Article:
Explained (v0)


//s - input text, A - alphabet, R - "String.replace()" alias

//Replace input alphabet by a more friendly one, to avoid too much escaping and quoting
// () - ab, [] -cd, {} - ef, <> - gh

//Replace no-arg invocations with a corresponding constant value
// () => 0, [] => -1, {} => 1, <> => 1      
[R](/ab|cd|ef|gh/g,r=>({d:-1,b:'0'}[r[1]]||1) + ',')

//Replace opening brackets with "(["

//Replace closing brackets with "].reduce(...)),"
//An arithmetic operation to apply (+-*/) is chosen based on the bracket type 
//and is substituted into the template 

//Strip excessive commas

//END: eval() the result

=> eval("([([-1,1,0,1,1].reduce((r,a)=>r+a)),([1,1].reduce((r,a)=>r+a))].reduce((r,a)=>r*a))")
=> 4


E=([...s],A="(a)b[c]d{e}f<g>h",R="replace")=>eval(s.reduce((r,c)=>r+=A[A.indexOf(c)+1],'')[R](/ab|cd|ef|gh/g,r=>({d:-1,b:'0'}[r[1]]||1) + ',')[R](/[aceg]/g,"([")[R](/[bdfh]/g,r=>`].reduce((r,a)=>r${"+*-/"["bfdh".indexOf(r)]}a)),`)[R](/,(\])|,$/g,"$1"))

    console.log(s,r=E(s),r==a?"OK":"NOT OK");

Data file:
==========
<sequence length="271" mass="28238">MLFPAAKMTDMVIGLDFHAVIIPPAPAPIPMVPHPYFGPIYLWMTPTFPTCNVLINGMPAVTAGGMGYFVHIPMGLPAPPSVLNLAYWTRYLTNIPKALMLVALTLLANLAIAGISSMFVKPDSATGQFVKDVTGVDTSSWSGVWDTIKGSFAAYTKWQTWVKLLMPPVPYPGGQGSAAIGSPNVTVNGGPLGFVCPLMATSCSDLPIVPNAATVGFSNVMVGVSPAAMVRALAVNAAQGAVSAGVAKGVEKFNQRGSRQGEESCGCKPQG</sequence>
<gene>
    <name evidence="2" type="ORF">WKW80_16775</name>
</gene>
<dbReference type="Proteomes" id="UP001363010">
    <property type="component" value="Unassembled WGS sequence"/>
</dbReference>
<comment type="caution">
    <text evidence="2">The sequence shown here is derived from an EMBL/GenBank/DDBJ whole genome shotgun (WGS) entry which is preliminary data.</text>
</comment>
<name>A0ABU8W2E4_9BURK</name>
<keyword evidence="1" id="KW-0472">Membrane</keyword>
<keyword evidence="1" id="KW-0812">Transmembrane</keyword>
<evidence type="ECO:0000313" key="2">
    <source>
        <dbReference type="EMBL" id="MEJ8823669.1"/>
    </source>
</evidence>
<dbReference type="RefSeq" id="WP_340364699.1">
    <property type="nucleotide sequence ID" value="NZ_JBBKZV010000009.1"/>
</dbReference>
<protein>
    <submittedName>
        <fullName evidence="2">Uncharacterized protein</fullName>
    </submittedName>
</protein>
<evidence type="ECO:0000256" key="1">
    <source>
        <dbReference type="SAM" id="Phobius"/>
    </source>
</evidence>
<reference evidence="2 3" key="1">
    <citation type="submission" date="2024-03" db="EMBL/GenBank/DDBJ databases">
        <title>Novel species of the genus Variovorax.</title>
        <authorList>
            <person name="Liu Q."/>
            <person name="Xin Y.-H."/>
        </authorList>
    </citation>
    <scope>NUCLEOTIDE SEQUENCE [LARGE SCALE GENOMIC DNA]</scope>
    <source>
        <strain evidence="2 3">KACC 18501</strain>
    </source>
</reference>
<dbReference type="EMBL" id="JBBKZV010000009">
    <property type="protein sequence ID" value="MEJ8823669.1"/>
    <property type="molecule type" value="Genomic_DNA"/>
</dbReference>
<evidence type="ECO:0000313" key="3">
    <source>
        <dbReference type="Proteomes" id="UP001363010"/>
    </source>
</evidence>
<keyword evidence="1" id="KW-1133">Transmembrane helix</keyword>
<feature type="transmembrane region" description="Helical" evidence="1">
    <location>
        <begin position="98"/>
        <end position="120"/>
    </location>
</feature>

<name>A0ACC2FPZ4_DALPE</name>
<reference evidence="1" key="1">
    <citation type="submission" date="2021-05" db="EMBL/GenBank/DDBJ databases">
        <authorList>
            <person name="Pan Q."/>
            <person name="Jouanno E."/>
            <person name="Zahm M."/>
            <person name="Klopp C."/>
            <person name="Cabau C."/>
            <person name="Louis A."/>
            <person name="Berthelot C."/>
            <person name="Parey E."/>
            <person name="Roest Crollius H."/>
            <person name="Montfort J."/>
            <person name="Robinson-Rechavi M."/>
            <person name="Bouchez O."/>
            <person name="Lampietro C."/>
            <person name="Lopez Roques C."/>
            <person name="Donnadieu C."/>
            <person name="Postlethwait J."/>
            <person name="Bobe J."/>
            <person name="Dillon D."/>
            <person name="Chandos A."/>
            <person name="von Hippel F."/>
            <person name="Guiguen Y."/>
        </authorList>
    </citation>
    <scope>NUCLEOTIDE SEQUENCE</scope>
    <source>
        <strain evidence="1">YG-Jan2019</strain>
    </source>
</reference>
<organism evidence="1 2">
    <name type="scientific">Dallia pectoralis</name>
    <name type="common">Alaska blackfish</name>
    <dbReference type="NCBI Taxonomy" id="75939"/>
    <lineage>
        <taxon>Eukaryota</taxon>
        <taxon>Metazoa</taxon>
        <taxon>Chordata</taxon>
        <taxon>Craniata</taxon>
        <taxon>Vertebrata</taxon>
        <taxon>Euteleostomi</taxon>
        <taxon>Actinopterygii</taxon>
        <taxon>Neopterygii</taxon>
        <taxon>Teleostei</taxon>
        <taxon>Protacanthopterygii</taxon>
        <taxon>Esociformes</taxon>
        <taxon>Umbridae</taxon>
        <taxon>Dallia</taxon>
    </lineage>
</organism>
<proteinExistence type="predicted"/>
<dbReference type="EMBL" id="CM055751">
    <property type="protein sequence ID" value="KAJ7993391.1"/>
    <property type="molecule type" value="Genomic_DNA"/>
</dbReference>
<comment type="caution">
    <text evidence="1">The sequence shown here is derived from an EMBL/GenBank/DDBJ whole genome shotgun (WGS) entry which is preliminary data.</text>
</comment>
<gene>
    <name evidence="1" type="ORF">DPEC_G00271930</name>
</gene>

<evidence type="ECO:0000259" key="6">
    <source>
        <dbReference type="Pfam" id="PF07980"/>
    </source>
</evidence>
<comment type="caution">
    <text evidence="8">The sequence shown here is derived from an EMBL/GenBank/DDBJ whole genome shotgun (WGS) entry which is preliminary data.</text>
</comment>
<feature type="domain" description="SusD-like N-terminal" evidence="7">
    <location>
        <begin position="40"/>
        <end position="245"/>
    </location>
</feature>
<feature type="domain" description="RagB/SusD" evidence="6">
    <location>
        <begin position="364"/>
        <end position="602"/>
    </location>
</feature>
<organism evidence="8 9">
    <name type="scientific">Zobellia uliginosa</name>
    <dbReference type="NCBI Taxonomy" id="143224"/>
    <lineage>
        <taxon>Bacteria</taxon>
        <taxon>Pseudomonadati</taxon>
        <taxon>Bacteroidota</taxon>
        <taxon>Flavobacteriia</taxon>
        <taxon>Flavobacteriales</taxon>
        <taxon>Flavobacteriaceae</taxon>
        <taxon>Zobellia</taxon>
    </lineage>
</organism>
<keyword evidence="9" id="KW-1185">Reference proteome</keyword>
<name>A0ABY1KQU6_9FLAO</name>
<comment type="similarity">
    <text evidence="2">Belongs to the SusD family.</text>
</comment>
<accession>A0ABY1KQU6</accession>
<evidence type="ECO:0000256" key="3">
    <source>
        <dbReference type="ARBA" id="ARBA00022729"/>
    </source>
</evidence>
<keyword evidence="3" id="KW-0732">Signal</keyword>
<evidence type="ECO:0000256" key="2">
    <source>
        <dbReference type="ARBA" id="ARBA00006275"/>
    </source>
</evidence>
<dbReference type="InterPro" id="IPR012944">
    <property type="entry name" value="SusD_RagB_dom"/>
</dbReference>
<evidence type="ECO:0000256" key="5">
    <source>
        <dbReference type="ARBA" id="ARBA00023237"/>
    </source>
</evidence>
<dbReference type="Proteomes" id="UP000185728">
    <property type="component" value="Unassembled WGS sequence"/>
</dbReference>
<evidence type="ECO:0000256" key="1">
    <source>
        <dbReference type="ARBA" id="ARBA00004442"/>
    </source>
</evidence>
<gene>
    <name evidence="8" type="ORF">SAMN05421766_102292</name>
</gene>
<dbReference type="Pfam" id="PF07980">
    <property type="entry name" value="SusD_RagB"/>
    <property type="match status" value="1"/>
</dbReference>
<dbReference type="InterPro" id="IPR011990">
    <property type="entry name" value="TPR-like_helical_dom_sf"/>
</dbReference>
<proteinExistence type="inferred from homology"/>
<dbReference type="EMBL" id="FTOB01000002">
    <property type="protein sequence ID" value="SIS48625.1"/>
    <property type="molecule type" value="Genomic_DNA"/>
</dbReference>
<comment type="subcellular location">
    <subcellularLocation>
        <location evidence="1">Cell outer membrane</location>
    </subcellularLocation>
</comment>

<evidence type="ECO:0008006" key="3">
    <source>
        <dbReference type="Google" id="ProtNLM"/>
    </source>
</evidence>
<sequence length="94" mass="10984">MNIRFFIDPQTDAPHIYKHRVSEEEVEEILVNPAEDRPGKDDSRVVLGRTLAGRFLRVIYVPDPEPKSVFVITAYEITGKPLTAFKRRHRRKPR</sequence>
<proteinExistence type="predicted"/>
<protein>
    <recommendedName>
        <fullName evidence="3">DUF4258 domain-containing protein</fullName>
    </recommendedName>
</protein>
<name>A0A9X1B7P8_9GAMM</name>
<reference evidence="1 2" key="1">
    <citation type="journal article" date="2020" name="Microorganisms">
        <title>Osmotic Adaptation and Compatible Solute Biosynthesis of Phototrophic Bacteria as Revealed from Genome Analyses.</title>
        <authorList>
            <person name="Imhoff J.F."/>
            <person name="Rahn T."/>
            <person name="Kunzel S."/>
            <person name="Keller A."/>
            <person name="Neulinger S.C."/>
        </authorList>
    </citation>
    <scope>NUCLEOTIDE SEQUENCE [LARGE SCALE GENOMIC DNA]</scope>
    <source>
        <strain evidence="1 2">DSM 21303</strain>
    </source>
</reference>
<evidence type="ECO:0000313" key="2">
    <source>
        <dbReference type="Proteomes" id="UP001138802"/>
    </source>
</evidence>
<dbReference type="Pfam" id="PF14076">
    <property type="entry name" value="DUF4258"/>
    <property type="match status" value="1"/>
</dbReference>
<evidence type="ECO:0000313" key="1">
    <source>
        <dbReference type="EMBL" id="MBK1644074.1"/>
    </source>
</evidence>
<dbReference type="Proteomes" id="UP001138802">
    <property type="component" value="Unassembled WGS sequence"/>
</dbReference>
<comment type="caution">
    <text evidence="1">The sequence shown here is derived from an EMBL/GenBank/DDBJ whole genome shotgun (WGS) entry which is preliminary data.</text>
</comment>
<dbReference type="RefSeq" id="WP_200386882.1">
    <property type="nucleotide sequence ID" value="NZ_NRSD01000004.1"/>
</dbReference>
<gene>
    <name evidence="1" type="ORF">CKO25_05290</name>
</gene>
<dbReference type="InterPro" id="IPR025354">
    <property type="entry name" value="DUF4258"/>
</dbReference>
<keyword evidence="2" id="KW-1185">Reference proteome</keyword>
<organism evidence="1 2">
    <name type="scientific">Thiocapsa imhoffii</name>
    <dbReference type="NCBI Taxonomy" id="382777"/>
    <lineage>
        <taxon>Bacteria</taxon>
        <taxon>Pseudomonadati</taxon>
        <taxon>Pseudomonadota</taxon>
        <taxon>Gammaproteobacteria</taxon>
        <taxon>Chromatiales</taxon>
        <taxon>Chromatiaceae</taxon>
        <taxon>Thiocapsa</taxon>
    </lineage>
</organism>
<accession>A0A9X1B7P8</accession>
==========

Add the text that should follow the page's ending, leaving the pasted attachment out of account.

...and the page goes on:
Test Output

() 0 OK
(()()) 0 OK
([][]) -2 OK
({}<>) 2 OK
({}[]) 0 OK
[] -1 OK
[[][]] 0 OK
[()<>] -1 OK
{()} 0 OK
{([]<>)} 0 OK
  • 1
    \$\begingroup\$ Could your v0 version go with s.reduce((r,c)=>r+="abcdefgh"["()[]{}<>".indexOf(c)],'') (-5)? if so, you could remember indexOf in a variable and take the operator from a third string literal. \$\endgroup\$
    – Titus
    Commented Nov 20, 2016 at 18:17

Haskell, 184 179 172 161 160 159 151 148 145 bytes

s%(c:i)|elem c")}]>"=([1?(*),sum,1?quot,(-1)?(-)]!!mod(fromEnum c)5$s,i)|(r,j)<-[]%i=(s++[r])%j
(_?o)s=foldl1 o s

Recursive descent, threading the input because Haskell. As usual, the last line is not a definition, but states the function that solves the problem. So to test, put the lines except the last one in a file, load it and do something like this:

*Main> fst.([]%) $ "{([][][])([][])}"

Thanks to @Zgarb for inspiration and a lot of detailed hints, and to @Angs for inspiration from his solution and further hints.

It wasn't specified how division should behave with negative integers. Anyway, repeatedly using div seems wrong, as it is not the same as using div once with the product of the remaining values. Now using quot, I get the same results for <{}([][])[]>and <{}{([][])[]}>.

For nice, almost readable code look at the first version. The intermediate versions contain all kinds of nice and intimidating code and help understand this version.